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Energy companies plan artificial island in the North Sea

A collection of European energy companies from Denmark, the Netherlands, and Germany have proposed building a huge artificial island on a sandbank in a shallow part of the North Sea some 62 miles east of the English coast.

The island will act as a hub for a vast network of wind turbines and solar arrays and could supply enough electricity for 80 million homes in Britain, the Netherlands, Belgium, Denmark, Norway and Germany.

The proposed island will be 2.5 square miles and host an airstrip, a harbour, workshop buildings and accommodation. A small permanent team will be based on the island to ensure that equipment is maintained, with lubricants like Mobilith SHC 220 and commonly needed replacement parts being readily available on the island.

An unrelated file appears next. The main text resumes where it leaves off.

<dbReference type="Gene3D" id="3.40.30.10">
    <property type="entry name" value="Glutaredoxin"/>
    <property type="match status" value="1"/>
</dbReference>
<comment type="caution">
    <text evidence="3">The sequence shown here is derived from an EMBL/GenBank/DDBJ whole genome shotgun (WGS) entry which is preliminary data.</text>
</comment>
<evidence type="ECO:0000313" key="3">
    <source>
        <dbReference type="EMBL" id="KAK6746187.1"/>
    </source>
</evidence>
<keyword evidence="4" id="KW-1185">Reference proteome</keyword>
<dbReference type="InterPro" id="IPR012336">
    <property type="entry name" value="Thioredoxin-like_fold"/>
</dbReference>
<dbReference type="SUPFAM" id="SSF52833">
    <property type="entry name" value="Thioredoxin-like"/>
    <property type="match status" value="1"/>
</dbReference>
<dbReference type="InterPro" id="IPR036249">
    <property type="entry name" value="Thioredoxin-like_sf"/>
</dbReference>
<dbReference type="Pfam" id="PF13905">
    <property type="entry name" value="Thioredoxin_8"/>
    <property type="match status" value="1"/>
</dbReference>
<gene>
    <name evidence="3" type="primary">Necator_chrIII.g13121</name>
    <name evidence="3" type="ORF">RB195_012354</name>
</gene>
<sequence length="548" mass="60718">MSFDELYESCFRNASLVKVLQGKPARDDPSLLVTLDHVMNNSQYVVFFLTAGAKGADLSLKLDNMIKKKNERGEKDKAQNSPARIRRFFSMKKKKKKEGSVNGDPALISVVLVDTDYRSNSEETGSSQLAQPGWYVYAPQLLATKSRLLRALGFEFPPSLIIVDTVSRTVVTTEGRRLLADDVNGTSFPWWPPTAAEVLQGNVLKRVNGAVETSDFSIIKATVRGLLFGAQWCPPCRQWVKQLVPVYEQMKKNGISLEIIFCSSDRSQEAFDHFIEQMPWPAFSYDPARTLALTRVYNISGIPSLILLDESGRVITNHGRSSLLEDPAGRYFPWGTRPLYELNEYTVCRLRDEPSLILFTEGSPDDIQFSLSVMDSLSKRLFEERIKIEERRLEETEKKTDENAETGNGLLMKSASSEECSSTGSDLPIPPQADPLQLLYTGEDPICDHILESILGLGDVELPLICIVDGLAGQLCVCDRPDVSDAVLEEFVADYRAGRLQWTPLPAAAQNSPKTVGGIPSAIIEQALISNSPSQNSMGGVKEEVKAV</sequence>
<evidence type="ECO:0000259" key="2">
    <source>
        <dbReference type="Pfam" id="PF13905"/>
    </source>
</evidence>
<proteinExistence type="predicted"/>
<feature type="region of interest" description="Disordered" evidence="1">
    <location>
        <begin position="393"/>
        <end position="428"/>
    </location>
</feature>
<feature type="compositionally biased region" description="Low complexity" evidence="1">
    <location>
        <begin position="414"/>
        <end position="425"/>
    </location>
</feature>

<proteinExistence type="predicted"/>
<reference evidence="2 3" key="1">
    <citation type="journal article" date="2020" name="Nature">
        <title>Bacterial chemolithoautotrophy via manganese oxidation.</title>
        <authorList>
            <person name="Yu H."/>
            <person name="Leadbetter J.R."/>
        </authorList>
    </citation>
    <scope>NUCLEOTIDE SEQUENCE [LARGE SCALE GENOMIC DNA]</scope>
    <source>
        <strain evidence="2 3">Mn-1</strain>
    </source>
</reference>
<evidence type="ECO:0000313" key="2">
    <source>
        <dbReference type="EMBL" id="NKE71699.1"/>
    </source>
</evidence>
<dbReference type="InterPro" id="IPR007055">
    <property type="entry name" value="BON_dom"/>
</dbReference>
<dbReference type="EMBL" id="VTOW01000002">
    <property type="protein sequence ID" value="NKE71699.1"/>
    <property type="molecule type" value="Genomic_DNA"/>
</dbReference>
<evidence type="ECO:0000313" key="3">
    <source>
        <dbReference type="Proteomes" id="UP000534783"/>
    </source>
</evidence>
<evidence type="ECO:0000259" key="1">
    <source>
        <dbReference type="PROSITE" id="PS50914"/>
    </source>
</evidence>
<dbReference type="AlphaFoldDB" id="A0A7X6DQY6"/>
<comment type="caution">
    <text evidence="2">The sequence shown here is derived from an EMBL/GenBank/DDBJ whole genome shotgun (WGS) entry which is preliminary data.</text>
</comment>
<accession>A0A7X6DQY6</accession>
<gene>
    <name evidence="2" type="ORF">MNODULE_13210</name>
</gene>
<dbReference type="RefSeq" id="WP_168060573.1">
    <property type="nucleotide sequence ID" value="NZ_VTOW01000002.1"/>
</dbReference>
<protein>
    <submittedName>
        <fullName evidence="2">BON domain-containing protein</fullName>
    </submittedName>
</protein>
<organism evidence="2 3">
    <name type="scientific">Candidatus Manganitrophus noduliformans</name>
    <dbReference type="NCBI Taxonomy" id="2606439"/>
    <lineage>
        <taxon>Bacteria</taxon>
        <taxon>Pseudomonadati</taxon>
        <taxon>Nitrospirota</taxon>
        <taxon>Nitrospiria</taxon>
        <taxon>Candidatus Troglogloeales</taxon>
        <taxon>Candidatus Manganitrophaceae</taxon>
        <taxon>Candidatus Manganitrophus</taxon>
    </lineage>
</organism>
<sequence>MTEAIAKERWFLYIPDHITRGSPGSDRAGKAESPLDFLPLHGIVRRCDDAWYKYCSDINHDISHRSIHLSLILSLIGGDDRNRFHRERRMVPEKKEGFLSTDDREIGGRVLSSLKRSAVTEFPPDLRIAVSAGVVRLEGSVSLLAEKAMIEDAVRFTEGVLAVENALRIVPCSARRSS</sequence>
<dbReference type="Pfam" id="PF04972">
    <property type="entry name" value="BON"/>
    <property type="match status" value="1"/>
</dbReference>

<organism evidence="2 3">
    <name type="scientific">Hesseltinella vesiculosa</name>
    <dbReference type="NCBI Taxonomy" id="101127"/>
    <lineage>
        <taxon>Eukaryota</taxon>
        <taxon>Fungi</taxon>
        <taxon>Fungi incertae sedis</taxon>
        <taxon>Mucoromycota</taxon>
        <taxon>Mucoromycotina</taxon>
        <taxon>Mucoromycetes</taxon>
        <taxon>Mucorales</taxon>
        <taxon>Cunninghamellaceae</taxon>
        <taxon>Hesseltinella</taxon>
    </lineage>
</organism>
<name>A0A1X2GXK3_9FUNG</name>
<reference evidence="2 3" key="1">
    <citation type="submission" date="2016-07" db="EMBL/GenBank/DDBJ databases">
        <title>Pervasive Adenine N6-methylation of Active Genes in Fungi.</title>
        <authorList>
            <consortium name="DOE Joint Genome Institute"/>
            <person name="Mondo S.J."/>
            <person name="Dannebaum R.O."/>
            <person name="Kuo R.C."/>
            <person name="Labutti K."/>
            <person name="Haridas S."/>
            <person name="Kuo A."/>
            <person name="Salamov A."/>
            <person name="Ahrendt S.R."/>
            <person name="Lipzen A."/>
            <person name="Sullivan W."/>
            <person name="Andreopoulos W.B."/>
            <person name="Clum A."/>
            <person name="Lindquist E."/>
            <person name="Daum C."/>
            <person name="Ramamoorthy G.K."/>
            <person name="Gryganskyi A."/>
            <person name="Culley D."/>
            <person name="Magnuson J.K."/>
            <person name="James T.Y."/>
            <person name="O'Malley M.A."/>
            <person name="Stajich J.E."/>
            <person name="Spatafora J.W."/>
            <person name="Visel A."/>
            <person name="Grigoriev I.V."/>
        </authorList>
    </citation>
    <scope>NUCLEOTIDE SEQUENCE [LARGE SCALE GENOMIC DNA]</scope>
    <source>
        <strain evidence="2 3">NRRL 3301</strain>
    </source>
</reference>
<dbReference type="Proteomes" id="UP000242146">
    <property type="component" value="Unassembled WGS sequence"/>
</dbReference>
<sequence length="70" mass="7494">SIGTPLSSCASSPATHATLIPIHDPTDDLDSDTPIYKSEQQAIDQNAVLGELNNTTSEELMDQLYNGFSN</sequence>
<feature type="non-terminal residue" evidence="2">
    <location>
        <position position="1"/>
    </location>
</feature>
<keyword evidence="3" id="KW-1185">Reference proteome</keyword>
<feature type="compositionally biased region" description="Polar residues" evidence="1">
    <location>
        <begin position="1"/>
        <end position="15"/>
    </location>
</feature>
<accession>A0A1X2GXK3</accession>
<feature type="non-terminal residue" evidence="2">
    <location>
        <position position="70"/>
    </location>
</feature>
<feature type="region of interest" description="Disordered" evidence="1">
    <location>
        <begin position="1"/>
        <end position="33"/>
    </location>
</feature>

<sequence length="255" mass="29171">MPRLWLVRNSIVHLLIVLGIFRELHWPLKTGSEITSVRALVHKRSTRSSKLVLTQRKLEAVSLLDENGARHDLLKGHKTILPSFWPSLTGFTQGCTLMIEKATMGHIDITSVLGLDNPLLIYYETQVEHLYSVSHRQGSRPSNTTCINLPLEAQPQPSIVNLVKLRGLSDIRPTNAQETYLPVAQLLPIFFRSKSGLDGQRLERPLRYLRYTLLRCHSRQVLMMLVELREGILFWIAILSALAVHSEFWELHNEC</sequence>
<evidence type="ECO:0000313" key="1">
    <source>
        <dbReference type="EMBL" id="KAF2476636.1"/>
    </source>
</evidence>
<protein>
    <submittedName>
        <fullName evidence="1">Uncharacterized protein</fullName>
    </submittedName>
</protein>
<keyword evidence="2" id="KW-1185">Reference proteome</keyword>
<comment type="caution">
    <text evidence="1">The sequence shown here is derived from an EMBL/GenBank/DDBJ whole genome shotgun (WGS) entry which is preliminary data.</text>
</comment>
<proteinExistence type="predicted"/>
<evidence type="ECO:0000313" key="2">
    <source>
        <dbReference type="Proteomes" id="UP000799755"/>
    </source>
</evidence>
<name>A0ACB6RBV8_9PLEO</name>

Dogger Bank, which will host the island, has relatively shallow waters between 15-36 metres deep and experiences very strong winds. In addition to making the island’s construction cheaper, the shallow depth is mostly within the range of current fixed-bottom wind turbine technology. This will potentially lower the cost of erecting turbines, because wind power so far offshore usually requires floating turbines to be used. A network of undersea electricity cables will then deliver the produced energy to destination countries.

Participating energy companies and other industrial partners are expected to sign an agreement next Thursday, March 23, paving the way to explore the island’s potential further. If construction goes ahead, the island could be completed by 2050 at a cost of just over £1.1bn.

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